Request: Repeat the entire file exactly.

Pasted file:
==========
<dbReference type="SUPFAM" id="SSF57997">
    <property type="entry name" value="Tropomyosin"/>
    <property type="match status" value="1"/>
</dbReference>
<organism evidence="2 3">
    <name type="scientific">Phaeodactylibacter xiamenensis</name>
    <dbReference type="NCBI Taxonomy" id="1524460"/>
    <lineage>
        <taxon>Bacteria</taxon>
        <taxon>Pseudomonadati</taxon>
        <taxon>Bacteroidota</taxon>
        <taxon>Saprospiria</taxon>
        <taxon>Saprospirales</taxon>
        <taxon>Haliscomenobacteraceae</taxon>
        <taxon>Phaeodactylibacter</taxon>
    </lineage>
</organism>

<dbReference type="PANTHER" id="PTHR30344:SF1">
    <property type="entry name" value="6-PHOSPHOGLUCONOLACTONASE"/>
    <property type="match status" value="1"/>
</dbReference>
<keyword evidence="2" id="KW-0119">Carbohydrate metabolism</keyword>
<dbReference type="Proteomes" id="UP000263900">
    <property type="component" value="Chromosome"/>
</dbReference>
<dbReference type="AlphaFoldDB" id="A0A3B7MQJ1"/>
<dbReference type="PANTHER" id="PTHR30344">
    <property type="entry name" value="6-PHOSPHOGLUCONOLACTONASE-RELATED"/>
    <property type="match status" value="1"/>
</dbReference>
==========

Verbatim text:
<dbReference type="SUPFAM" id="SSF57997">
    <property type="entry name" value="Tropomyosin"/>
    <property type="match status" value="1"/>
</dbReference>
<organism evidence="2 3">
    <name type="scientific">Phaeodactylibacter xiamenensis</name>
    <dbReference type="NCBI Taxonomy" id="1524460"/>
    <lineage>
        <taxon>Bacteria</taxon>
        <taxon>Pseudomonadati</taxon>
        <taxon>Bacteroidota</taxon>
        <taxon>Saprospiria</taxon>
        <taxon>Saprospirales</taxon>
        <taxon>Haliscomenobacteraceae</taxon>
        <taxon>Phaeodactylibacter</taxon>
    </lineage>
</organism>

<dbReference type="PANTHER" id="PTHR30344:SF1">
    <property type="entry name" value="6-PHOSPHOGLUCONOLACTONASE"/>
    <property type="match status" value="1"/>
</dbReference>
<keyword evidence="2" id="KW-0119">Carbohydrate metabolism</keyword>
<dbReference type="Proteomes" id="UP000263900">
    <property type="component" value="Chromosome"/>
</dbReference>
<dbReference type="AlphaFoldDB" id="A0A3B7MQJ1"/>
<dbReference type="PANTHER" id="PTHR30344">
    <property type="entry name" value="6-PHOSPHOGLUCONOLACTONASE-RELATED"/>
    <property type="match status" value="1"/>
</dbReference>